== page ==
Of course if you’re thinking about vendor lock-in issues, you may want to support AMD, but for the present moment NVIDIA/CUDA the performance winner.


#8

I thought we were comparing Intel’s Extreme Editions to Threadripper no? Then again, I probably would much rather buy Threadripper myself.


#9

@DrewTechs
I was trying to say that my reply was off topic;
trailing ahead
trailing = behind
ahead = forward
It doesn’t make sense to me, sort of like government intelligence, an oxymoron.


#10

Threadripper. More lanes. Upgrade path. Works with optane anyway.


#11

Indeed ML / AI is very dependant on the toolset you want to use.

Look at benchmarks with your required toolset and buy want performs best.

Zero point buying a Radeon VII with insane Open CL if your tools use Cuda.


#12

That could make a 7900X 10 core interesting maybe.
The only disappointment with intel’s skylake-X X299 platform is that you need a core i9 to get the full 44 pci-e lanes.
But if avx512 impacts performance significantly in his particular workloads.
Then it might be interesting.
But then we need some benchmark comparisons between a 2950X / 2920X and a 7900X.


#13

Need to look in to that AVX thing and ask the dev:s more specific what we want to run on it.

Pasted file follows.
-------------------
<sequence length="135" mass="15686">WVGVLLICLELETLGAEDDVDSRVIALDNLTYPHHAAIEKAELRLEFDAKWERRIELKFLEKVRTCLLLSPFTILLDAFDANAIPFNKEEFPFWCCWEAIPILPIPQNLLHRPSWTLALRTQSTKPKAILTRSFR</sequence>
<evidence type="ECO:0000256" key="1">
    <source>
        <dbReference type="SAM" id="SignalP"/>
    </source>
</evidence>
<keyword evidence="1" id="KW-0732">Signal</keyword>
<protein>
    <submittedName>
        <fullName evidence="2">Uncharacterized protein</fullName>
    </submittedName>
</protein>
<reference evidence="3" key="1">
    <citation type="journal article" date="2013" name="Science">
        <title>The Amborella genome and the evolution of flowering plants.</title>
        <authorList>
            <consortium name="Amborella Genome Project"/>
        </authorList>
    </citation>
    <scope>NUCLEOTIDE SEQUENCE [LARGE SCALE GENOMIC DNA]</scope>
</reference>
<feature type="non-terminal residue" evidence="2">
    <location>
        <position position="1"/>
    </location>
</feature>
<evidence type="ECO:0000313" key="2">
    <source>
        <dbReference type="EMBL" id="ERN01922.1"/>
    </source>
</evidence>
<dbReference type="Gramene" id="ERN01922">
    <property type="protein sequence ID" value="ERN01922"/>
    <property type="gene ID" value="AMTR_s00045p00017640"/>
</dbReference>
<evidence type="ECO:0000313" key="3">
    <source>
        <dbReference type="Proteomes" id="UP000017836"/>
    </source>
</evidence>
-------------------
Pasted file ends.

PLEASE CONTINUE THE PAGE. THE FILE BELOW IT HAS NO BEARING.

Looks like they want RTX GPU:s for CUDA so AMD graphics is out for now.

My understanding is that its going to be used primary for GPU load so CPU should not be that important other than expandability, lanes etc.

I personally want to go TR for supporting AMD and I have never built one :slight_smile: But I also need a good selling point for it I guess!


#14

Well yeah i understand that people want to give AMD some love,
Because of the back fight they have done against the big giant intel.
But of course wenn it comes to your own money, you should always look at it,
from an objective perspective.
you should always pick what gives you the best performance for your money.

Of course AMD’s TR offerings are hard to deny at what you get for the money.
So we basically need to see more benchmarks to compare several cpu’s.


#15

The way I see it, AMD usually have two key advantages for ML these days:

  1. Better Price / Performance ratio. This makes them a better choice hardware-wise for the budget-minded, but the more expensive RTX will still have better performance in the end. And Intel CPUs still has better single-threaded performance.